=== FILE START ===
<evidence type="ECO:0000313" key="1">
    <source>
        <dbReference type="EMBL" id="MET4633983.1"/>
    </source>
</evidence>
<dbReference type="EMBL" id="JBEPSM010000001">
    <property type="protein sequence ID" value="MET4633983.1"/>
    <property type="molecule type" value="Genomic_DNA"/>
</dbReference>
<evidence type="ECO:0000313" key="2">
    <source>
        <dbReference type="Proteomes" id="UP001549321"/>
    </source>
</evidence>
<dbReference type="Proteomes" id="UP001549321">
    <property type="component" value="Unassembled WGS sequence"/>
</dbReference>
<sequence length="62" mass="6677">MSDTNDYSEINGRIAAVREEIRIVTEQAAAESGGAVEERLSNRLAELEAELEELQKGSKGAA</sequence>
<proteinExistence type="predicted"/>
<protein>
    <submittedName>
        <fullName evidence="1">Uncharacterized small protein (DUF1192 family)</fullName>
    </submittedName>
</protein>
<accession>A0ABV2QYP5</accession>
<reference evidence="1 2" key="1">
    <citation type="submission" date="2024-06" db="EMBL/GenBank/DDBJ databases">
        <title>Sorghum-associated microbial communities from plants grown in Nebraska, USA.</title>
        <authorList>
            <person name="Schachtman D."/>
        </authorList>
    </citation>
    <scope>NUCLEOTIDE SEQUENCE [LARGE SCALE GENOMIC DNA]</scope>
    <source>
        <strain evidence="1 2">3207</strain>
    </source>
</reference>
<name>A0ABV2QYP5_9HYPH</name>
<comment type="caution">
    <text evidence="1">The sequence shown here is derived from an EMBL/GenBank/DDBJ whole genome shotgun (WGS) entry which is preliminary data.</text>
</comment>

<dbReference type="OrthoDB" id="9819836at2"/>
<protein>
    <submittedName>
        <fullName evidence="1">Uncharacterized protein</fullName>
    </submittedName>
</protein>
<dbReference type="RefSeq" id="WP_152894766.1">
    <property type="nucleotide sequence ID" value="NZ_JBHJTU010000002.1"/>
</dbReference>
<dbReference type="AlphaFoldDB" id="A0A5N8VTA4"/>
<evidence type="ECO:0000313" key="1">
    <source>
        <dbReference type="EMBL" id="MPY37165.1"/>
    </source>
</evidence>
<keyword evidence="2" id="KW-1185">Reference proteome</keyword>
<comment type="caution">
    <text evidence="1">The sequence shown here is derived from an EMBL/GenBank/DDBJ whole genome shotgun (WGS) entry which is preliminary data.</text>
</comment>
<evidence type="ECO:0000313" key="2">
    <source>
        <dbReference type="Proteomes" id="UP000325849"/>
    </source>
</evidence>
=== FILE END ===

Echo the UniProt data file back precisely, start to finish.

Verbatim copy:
<evidence type="ECO:0000313" key="1">
    <source>
        <dbReference type="EMBL" id="MET4633983.1"/>
    </source>
</evidence>
<dbReference type="EMBL" id="JBEPSM010000001">
    <property type="protein sequence ID" value="MET4633983.1"/>
    <property type="molecule type" value="Genomic_DNA"/>
</dbReference>
<evidence type="ECO:0000313" key="2">
    <source>
        <dbReference type="Proteomes" id="UP001549321"/>
    </source>
</evidence>
<dbReference type="Proteomes" id="UP001549321">
    <property type="component" value="Unassembled WGS sequence"/>
</dbReference>
<sequence length="62" mass="6677">MSDTNDYSEINGRIAAVREEIRIVTEQAAAESGGAVEERLSNRLAELEAELEELQKGSKGAA</sequence>
<proteinExistence type="predicted"/>
<protein>
    <submittedName>
        <fullName evidence="1">Uncharacterized small protein (DUF1192 family)</fullName>
    </submittedName>
</protein>
<accession>A0ABV2QYP5</accession>
<reference evidence="1 2" key="1">
    <citation type="submission" date="2024-06" db="EMBL/GenBank/DDBJ databases">
        <title>Sorghum-associated microbial communities from plants grown in Nebraska, USA.</title>
        <authorList>
            <person name="Schachtman D."/>
        </authorList>
    </citation>
    <scope>NUCLEOTIDE SEQUENCE [LARGE SCALE GENOMIC DNA]</scope>
    <source>
        <strain evidence="1 2">3207</strain>
    </source>
</reference>
<name>A0ABV2QYP5_9HYPH</name>
<comment type="caution">
    <text evidence="1">The sequence shown here is derived from an EMBL/GenBank/DDBJ whole genome shotgun (WGS) entry which is preliminary data.</text>
</comment>

<dbReference type="OrthoDB" id="9819836at2"/>
<protein>
    <submittedName>
        <fullName evidence="1">Uncharacterized protein</fullName>
    </submittedName>
</protein>
<dbReference type="RefSeq" id="WP_152894766.1">
    <property type="nucleotide sequence ID" value="NZ_JBHJTU010000002.1"/>
</dbReference>
<dbReference type="AlphaFoldDB" id="A0A5N8VTA4"/>
<evidence type="ECO:0000313" key="1">
    <source>
        <dbReference type="EMBL" id="MPY37165.1"/>
    </source>
</evidence>
<keyword evidence="2" id="KW-1185">Reference proteome</keyword>
<comment type="caution">
    <text evidence="1">The sequence shown here is derived from an EMBL/GenBank/DDBJ whole genome shotgun (WGS) entry which is preliminary data.</text>
</comment>
<evidence type="ECO:0000313" key="2">
    <source>
        <dbReference type="Proteomes" id="UP000325849"/>
    </source>
</evidence>